Bright was disqualified by illness during the whole of 1856 and 1857. In Palmerston's penal dissolution in the latter year, Bright was rejected by Manchester, but in August, while ill and absent, Birmingham elected him without a contest. He returned to parliament in 1858, and in February seconded the motion which threw out Lord Palmerston's government. Lord Derby thereupon came into office for the second time, and Bright had the satisfaction of assisting in the passing of two measures which he had long advocated - the admission of Jews to parliament and the transfer of the government of India from the East India Company to the crown. He was now restored to full political activity, and in October addressed his new constituents, and started a movement for parliamentary reform. He spoke at great gatherings at Edinburgh, Glasgow, Bradford and Manchester, and his speeches filled the papers. For the next nine years he was the protagonist of Reform. Towards the close of the struggle he told the House of Commons that a thousand meetings had been held, that at every one the doors were open for any man to enter, yet that an almost unanimous vote for reform had been taken.

In the debates on the Reform Bills submitted to the House of Commons from 1859. to 1867, Bright's was the most influential voice. He rebuked Lowe's "Botany Bay view," and described Horsman as retiring to his "cave of Adullam," and hooking in Lowe. "The party of two," he said, "reminds me of the Scotch terrier, which was so covered with hair that you could not tell which was the head and which was the tail." These and similar phrases, such as the excuse for withdrawing the Reform Bill in the year of the great budget of 1860 - "you cannot get twenty wagons at once through Temple Bar" - were in all men's mouths. It was one of the triumphs of Bright's oratory that it constantly produced these popular cries. The phrase "a free breakfast table" was his; and on the rejection of Forster's Compensation for Disturbance Bill he used the phrase as to Irish discontent, "Force is not a remedy."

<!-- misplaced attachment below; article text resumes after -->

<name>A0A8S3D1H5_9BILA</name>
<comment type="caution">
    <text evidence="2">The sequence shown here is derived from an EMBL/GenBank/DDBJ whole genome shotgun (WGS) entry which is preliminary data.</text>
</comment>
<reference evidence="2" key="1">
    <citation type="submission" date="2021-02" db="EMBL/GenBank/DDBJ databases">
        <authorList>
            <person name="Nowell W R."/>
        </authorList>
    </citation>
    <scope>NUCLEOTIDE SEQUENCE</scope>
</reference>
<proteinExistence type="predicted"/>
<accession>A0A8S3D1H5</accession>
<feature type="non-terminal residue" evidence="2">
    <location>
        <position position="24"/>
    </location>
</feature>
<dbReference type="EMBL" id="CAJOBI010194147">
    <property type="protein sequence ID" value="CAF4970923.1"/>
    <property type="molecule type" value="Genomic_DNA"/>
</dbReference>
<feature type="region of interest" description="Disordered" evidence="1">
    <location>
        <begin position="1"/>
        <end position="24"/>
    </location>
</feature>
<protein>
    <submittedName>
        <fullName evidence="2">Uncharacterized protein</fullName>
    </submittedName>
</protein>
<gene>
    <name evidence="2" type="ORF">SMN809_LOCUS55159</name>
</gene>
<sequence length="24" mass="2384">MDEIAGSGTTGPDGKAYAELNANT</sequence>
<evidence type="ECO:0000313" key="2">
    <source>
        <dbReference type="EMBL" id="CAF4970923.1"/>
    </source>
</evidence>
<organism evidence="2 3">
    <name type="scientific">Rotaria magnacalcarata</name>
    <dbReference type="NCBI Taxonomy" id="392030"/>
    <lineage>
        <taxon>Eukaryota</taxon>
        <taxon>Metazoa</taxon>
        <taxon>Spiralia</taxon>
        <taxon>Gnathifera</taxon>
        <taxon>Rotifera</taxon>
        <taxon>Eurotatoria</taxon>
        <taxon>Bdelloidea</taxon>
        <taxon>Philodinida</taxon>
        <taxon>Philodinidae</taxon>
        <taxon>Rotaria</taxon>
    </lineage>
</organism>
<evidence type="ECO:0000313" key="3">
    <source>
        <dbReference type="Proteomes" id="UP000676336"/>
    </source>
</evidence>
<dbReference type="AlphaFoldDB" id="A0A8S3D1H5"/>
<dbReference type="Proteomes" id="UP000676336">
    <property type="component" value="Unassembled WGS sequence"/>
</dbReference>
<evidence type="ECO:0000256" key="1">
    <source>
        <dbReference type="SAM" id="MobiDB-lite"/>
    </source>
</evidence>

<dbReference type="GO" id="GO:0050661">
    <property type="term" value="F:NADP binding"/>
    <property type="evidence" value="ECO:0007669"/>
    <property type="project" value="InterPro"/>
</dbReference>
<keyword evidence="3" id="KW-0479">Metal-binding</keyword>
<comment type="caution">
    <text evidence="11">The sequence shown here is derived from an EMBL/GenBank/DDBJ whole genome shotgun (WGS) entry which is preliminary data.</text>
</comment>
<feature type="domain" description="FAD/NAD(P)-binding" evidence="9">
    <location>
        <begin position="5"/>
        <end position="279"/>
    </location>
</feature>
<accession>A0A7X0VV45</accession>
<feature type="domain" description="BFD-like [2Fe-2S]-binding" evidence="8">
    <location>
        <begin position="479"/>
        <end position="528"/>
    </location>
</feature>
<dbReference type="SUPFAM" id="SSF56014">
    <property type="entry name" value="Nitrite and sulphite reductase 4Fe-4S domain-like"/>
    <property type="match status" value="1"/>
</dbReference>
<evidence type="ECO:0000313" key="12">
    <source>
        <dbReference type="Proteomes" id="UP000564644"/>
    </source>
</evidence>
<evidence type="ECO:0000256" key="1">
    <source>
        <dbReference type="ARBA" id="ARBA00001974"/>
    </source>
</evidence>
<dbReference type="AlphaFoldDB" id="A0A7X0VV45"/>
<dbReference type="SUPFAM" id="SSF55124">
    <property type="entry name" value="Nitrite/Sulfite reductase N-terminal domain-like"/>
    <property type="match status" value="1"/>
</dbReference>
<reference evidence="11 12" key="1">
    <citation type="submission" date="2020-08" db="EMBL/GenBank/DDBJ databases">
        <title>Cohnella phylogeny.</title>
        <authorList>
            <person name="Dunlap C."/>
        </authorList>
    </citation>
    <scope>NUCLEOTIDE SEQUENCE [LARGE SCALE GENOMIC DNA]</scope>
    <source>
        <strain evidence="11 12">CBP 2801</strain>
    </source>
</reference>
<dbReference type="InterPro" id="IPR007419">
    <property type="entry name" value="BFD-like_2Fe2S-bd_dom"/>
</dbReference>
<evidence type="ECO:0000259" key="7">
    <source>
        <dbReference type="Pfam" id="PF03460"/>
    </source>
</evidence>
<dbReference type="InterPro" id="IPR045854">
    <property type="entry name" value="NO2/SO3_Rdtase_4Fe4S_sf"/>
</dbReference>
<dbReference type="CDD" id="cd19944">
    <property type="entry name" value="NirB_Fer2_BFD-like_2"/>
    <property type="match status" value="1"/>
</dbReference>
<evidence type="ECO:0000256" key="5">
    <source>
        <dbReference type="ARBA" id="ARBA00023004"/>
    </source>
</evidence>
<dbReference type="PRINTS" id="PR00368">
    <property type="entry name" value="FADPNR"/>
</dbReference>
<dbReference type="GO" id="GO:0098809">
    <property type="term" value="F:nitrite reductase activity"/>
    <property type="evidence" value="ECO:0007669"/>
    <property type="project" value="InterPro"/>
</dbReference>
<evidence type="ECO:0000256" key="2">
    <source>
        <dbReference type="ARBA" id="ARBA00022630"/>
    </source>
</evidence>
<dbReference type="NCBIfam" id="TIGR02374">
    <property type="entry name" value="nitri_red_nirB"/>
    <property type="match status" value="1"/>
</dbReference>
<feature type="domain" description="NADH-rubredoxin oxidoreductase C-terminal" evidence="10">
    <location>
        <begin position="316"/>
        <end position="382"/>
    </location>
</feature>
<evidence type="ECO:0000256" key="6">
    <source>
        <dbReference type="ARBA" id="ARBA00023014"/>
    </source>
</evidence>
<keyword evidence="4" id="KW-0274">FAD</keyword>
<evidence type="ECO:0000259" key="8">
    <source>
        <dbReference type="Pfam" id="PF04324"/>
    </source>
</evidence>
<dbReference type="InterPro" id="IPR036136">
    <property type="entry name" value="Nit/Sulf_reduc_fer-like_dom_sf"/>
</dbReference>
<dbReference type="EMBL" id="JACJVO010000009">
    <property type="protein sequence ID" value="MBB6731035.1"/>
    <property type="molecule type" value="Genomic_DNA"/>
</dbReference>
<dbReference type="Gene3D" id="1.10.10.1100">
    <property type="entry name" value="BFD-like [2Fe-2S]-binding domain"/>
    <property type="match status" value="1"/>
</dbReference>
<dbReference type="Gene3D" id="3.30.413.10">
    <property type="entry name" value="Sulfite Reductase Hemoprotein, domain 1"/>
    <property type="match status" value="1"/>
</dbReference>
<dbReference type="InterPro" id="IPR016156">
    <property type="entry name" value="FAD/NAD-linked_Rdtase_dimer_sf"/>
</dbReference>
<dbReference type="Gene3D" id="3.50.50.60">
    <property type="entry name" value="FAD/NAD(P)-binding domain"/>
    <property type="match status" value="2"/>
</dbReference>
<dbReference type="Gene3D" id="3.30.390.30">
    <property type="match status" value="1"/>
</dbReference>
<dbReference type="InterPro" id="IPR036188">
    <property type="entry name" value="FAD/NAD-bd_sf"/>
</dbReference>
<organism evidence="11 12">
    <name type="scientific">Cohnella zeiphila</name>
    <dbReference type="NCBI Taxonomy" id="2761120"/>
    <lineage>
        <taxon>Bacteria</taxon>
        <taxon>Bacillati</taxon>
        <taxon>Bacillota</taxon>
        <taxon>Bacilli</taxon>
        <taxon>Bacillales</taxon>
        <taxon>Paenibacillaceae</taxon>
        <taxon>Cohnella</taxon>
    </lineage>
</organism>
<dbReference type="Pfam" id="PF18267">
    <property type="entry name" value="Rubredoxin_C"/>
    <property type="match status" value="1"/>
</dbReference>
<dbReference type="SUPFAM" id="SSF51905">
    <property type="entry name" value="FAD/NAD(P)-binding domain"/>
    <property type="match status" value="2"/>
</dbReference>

During his great reform agitation Bright had vigorously supported Cobden in the negotiations for the treaty of commerce with France, and had taken, with his usual vehemence, the side of the North in the discussions in England on the American Civil War. In March 1865 Cobden died, and Bright told the House of Commons he dared not even attempt to express the feelings which oppressed him, and sat down overwhelmed with grief. Their friendship was one of the most characteristic features of the public life of their time. "After twenty years of intimate and almost brotherly friendship with him," said Bright, "I little knew how much I loved him till I had lost him." In June 1865 parliament was dissolved, and Bright was returned for Birmingham without opposition. Palmerston's death in the early autumn brought Lord John Russell into power, and for the first time Bright gave his support to the government. Russell's fourth Reform Bill was introduced, was defeated by the Adullamites, and the Derby-Disraeli ministry was installed. Bright declared Lord Derby's accession to be a declaration of war against the working classes, and roused the great towns in the demand for reform. Bright was the popular hero of the time.